In one embodiment, a workspace provides file storage in the form of a network file share with appropriate file access permissions control for a user or group of users. This configuration provides a robust central file storage location distinct from the user's computer and the files are accessible using standard local network file access protocols such as SMB (Server Message Block). The following auxiliary attributes are also provided:

    • Privacy and Collaboration: The user or members of a workspace are free to create hierarchies of directories in each workspace network file share as they see fit. Each sub-directory in the workspace network file share inherits the permissions of the parent directory. A sub-directory of each file share is automatically created by the use case-based management system to allow for the sharing of data and files with others in a read-only fashion. This allows for a natural privacy of information for those users unfamiliar with the technicalities of group file and folder permissions within any given computer operating system.
    • Active Management and Permissions Enforcement: Each workspace network file share is automatically created at the when workspace is created and is actively managed by the use case-based management system. If workspace network file share permissions are altered, the root access control permissions will be re-instated automatically.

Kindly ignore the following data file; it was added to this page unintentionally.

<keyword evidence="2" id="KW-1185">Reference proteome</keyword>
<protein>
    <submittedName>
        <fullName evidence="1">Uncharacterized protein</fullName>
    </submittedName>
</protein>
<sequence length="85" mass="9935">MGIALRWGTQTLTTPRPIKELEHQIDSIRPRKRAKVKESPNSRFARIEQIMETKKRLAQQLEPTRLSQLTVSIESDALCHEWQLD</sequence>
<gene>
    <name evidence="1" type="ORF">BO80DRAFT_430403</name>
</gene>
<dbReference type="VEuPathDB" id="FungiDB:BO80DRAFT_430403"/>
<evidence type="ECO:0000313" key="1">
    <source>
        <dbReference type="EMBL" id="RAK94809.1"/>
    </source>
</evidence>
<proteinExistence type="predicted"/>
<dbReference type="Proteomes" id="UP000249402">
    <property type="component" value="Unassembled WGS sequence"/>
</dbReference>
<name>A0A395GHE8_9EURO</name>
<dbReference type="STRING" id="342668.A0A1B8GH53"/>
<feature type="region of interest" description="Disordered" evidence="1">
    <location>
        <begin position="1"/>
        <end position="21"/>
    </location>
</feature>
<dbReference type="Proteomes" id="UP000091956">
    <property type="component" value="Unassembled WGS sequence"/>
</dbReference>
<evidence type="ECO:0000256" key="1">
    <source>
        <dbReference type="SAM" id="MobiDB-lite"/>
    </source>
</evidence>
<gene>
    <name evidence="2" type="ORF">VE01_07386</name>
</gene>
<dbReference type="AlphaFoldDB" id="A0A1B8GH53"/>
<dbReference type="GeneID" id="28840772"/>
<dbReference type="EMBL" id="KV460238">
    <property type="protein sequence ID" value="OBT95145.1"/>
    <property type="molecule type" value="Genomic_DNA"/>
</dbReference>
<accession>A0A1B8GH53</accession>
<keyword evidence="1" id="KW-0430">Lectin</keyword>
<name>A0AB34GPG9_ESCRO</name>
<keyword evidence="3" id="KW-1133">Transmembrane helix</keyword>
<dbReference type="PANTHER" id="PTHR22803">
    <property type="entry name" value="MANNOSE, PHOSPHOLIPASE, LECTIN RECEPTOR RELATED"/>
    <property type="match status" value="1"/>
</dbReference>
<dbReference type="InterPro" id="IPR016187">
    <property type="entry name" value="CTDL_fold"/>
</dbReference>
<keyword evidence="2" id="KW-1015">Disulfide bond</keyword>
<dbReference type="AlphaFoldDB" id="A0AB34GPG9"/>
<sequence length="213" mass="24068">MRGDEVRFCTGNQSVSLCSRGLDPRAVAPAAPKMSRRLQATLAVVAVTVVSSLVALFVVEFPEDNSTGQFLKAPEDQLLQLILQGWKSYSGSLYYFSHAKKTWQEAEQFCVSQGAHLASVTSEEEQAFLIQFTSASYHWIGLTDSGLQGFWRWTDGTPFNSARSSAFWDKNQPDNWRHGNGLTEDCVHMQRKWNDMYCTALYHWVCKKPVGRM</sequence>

• Remote and Local Access: Remote access over the public Internet to a workspace network file share is provided through standard secure network VPN protocols such as PPTP (Point-to-Point Tunneling Protocol) and IPSec (Internet Protocol Security).
      5.1.4 Data Communication Services

A workspace may provide data communications services, including email service via standard protocols such as IMAP (Internet Message Access Protocol). Access may be provided to both a primary email box associated with a current workspace and additional secondary email box(es) associated with other workspaces of which the current workspace is a member. In the “John” personal workspace example, the user “John” may be able to access his own email box as well as the email box of the “Accounting Department” workspace, since his personal workspace is a member of the “Accounting Department” workspace. In one embodiment, additional data communications services provided may include instant messaging, presence, SMS (Short Message Service), text paging, and other text or data based services.